Commercial PUF was obtained from Comercial del Caucho (Daplasca, Sabadell, Spain), PA (Nylon 6.6, type 200, DuPont) and PAN fibers (type 75, DuPont) from woven fabrics were used (Figure ). Organics and metal salts (acetone, 4-np, NaOH, HCl, NaBH4, HNO3, and AgNO3) from Panreac Company (Castellar del Vallès, Barcelona, Spain) were used as received.
Structural units of the polymeric matrices (a) PA, (b) PAN, and (c) PUF.
Pretreatment of the PUFs
The pretreatment of PUFs was investigated to activate the material. First, foams were washed with acetone and then with distilled water to eliminate the possible commercial treatments applied to the material. Different pretreatments were applied to 1 cm3 of foam samples, which were immersed in 25 ml of the pretreatment reagent solution (1 M HNO3, 3 M HNO3, 1 M NaOH, and 3 M NaOH) for 2 h under agitation. Afterwards, the samples were washed several times with distilled water.
In order to determine the possible effect of the pretreatments in the chemical structure of the PUFs, attenuated total reflectance Fourier transform infrared (FTIR-ATR) spectra were recorded with a Perkin Elmer Spectrum GX spectrometer (Norwalk, CT, USA). Moreover, for determining the concentration of the functional groups before and after the pretreatment of the matrix, two titration methods were applied to calculate IEC (in meq/g) of the material [16
1 For determining cation exchange groups: 1 cm3 of PUF was immersed in 100 ml of NaOH 0.1 M and shaked at room temperature for 48 h, time enough to ensure a complete neutralization of the acidic groups. Then, an aliquot of 10 ml was titrated with standardized HCl 0.1 M (3 replicates).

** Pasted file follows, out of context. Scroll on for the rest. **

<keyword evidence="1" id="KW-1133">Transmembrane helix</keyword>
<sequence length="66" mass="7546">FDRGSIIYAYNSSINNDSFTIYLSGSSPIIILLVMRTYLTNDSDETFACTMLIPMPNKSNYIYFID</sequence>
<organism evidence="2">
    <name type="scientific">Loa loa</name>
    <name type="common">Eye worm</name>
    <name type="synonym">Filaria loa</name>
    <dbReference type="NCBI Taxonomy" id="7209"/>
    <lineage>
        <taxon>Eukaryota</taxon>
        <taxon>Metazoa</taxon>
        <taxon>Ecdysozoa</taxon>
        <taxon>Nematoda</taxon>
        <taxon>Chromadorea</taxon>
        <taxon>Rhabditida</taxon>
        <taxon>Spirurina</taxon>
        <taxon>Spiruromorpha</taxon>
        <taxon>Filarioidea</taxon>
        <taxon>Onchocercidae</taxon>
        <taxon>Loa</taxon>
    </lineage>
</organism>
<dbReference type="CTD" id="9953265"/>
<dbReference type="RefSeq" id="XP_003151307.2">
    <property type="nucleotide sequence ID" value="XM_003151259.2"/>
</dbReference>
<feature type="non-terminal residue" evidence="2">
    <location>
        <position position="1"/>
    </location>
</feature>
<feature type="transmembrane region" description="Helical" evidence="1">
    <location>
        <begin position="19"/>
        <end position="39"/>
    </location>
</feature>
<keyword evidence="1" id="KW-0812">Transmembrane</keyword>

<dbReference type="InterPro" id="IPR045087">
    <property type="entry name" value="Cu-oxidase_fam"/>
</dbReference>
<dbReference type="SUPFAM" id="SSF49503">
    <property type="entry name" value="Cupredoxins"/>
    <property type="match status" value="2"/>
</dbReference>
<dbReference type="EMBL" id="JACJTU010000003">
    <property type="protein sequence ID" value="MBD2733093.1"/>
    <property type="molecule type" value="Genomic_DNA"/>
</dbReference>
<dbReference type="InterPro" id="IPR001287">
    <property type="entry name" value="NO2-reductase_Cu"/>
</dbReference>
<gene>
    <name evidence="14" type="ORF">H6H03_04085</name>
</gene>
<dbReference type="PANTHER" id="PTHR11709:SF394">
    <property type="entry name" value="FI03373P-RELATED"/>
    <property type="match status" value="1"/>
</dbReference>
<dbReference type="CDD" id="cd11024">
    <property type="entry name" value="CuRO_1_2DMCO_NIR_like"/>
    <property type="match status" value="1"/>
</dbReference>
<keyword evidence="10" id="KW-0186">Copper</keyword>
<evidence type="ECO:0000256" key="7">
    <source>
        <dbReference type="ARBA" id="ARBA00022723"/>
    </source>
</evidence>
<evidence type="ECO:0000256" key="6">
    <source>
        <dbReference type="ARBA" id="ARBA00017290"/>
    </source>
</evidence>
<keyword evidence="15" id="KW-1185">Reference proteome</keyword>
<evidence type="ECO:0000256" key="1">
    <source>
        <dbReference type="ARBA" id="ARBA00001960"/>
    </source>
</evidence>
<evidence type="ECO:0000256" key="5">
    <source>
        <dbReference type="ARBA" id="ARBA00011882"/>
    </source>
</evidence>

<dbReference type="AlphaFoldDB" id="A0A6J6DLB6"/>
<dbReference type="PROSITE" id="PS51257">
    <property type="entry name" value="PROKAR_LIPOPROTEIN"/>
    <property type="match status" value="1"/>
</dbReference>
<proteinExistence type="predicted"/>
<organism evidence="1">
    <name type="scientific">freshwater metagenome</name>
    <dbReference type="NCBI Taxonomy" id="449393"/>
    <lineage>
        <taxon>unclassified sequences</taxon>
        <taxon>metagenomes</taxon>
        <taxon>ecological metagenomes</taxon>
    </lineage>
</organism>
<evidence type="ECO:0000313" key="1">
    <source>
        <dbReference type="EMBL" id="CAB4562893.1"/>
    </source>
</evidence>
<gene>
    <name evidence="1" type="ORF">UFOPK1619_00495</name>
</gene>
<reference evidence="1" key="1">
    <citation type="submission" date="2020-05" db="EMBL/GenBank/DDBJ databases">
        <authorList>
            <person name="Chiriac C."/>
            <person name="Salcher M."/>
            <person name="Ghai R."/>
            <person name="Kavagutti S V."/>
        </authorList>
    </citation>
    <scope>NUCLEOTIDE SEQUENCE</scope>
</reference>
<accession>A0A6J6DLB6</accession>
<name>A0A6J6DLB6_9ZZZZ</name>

2 For determining anion exchange groups a similar procedure was used, but immersing the sample in 100 ml of HCl 0.1 M, and using standardized NaOH 0.1 M to titrate the 3 aliquots of 10ml.
Synthesis of AgNPs
The synthesis of AgNPs in the polymeric matrices by the IMS methodology consisted of the following: (1) loading of the material with the metal ions (AgNO3 0.4 M solution) and (2) reduction of metal ions to zero-valent MNPs through reaction (by using NaBH4 0.5M solution). The reactions involved are as follows:
Although equations depict a pure ion exchange mechanism, the generation of coordination bonds between species may also result in the immobilization of the ionic species in the polymeric matrix. In addition, the entry of metal ions into the matrix could be significantly affected by the synthetic conditions (i.e., temperature) which can affect the structural organization of the polymer matrices thus making the matrix temporarily accessible to the metal ions by opening their structure; after the synthesis, the fibers revert back to their closely packed state thus trapping the MNPs within the polymer structure. For the PUFs, the procedure described above was performed at room temperature; whereas in the case of the textile fibers, synthesis using different temperatures (25°C, 40°C, and 80°C) were applied.
In order to determine the exact metal content in the prepared nanocomposites, samples of known weight were digested with concentrated HNO3. The resulting solutions (two replicates) were diluted and analyzed by inductively coupled plasma mass spectrometry (ICP-MS).
With the aim of characterizing the size and structure of the obtained AgNPs, transmission electron microscopy (TEM) was performed by a JEOL JEM-2011 HR-TEM (JEOL Ltd., Tokyo, Japan). Before observation, the samples were deposited between two plastic sheets in an epoxy resin, and ultra-thin slices were obtained using an ultra-microtome.
Catalytic properties evaluation
The catalytic performance of nanocomposites was evaluated by using the reduction of 4-np to 4-ap by NaBH4 as a model reaction, which was considered to follow a pseudo-first-order kinetics, and the apparent rate constant (kapp) was calculated. In a typical run, a piece of nanocomposite (1 cm2 for textile fibers and 1 cm3 for PUFs) was added to a vessel of 50 ml solution containing 4-np (0.5 mM) and NaBH4 (500 mM). The process was monitored at 390 nm by a Pharmacia LKB Novaspec II spectrometer (Biochrom Ltd., Cambridge, UK).